Many people experience maths anxiety and some even mention feelings of “rage and despair”. One way to improve the subject’s perception is by playing down the Platonists, suggests Michael Brooks
WE HAVE a problem with maths. Our approach to the subject has led to a situation where 30 per cent of US adults are defined as having “low numeracy”: they can’t make calculations with whole numbers and percentages or interpret simple statistics in text or tables.
Some 49 per cent of UK adults – 17 million people – have no more numeracy than we expect of primary school children. Around 93 per cent of US adults describe themselves as experiencing some level of “math anxiety”, involving negative emotions – and possibly an elevated heart rate, clammy hands and dizziness – when asked to interact with mathematical problems.
I blame this on our obsession with the ancient Greeks. Many of our intellectual traditions hark back to this time and place, from the scientific use of Greek letters to the adoption of the Greek term “academia” as our society’s repository of knowledge. Last week, a new exhibition opened at the Science Museum in London that celebrates the ancient Greeks as thinkers who embraced a fusion of arts, science and religion as they “sought to understand the world in a logical and mathematical way”. But that depends on how you view logic and mathematics.
Is it logical to assume that “all is number”, as the Pythagoreans did? This led them to give certain numbers a special status and to dismiss the idea of nothingness, and thus zero as a number. While accepted in Chinese and Indian cultures, negative numbers were also impossible for the ancient Greeks to accept.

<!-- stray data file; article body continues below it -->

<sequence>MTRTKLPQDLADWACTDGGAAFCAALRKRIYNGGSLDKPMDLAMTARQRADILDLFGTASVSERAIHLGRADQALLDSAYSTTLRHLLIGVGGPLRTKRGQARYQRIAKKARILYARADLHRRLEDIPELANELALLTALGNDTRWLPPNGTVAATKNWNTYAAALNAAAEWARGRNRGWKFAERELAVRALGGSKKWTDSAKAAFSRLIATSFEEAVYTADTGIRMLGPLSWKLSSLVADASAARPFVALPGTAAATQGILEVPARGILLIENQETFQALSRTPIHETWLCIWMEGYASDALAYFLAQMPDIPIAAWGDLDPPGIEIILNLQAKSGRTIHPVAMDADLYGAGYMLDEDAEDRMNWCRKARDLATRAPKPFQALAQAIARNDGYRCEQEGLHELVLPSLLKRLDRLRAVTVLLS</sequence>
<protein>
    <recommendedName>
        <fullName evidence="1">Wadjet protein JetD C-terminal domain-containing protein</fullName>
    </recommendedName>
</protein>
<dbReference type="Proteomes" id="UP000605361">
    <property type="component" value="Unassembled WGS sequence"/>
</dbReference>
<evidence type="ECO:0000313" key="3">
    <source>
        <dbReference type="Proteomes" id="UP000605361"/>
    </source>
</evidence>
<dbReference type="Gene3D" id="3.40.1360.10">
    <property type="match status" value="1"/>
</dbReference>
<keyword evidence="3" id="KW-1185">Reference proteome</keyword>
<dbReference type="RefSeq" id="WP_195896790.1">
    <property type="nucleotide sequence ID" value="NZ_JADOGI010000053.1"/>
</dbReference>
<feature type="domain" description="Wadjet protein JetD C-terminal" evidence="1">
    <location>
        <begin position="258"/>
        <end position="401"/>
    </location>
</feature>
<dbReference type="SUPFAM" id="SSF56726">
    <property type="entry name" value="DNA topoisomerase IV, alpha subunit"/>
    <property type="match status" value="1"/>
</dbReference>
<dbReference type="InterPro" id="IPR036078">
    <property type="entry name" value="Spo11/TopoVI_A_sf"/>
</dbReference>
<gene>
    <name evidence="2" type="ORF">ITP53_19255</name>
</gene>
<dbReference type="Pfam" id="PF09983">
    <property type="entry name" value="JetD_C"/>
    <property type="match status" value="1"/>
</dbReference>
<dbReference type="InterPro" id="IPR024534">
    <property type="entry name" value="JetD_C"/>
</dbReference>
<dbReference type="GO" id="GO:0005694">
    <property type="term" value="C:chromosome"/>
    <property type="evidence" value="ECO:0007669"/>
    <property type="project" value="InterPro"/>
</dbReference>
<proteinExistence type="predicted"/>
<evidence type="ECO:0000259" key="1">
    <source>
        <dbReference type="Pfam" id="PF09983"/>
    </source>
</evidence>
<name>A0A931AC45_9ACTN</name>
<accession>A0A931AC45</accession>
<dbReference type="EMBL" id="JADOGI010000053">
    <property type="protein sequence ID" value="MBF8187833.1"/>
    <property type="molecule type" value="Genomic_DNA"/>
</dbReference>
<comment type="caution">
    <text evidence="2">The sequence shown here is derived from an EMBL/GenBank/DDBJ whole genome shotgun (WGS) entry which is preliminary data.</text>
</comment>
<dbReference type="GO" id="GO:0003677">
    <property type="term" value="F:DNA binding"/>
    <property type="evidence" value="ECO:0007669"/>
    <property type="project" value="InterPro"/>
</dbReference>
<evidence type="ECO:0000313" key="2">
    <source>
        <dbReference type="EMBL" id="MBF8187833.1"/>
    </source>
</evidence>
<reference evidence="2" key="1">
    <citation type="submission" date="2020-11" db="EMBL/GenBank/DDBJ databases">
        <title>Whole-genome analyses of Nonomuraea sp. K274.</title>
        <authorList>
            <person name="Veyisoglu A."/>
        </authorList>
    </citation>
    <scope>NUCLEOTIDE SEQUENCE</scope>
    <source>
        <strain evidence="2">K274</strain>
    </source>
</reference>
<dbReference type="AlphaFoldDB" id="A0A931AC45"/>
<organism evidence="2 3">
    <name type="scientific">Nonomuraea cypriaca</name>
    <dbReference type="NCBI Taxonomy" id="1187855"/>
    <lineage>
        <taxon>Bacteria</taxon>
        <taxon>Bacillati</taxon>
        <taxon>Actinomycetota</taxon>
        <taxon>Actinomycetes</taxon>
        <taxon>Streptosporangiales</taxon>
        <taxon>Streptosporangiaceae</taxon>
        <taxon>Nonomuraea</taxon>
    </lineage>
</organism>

And what is actually divine about the “divine proportion”, sometimes known as the golden ratio? Although we often give the idea credence, there is no evidence that humans naturally credit this mathematically derived geometry with special aesthetic powers, as disciples of Euclid contend. The Greeks routinely ascribed mystical powers to shapes and forms: Plato described the 12-sided dodecahedron as the shape that God used “as a model for the twelvefold division of the Zodiac”. But there isn’t anything holy about this geometric form. Sometimes a shape is just a shape.
Putting such ideas on a pedestal is problematic because it has created a cloud of awe and “otherness” around mathematics. This has percolated through to how we teach it and how it is received. Maths is endowed with an almost sacred status for the power of numbers. Those who share this faith become insiders. Those who don’t feel excluded.
Among significant numbers of school students, this results in a sense that maths “just isn’t my thing”, creating anxiety about having to deal with it. In the UK, 36 per cent of 15 to 24-year-olds experience maths anxiety. Some young people even have feelings of “despair and rage” about maths. The evidence shows that this anxiety lasts into adulthood, as does abandonment of the subject. Only one in five UK adults say they would be proud if their child were good with numbers, compared with one in two for reading and writing.
Celebrating a non-Greek, more utilitarian approach to numbers could help here – and would be much more faithful to the true history of mathematics. Sumerian construction workers used what we call Pythagoras’s theorem to create perfectly square corners long before the Greeks arose. The Babylonians used algebra as a tax-calculation tool. At the time of the ancient Greeks, Indian thinkers were using negative numbers in debt management.
Mathematics is a social utility, like law and democracy. It isn’t a religious movement. Perhaps we should solve this problem like the ancient Sumerians did, by grouping maths among the humanities, rather than as an adjunct to the natural sciences. Maybe then maths will finally belong to us all.
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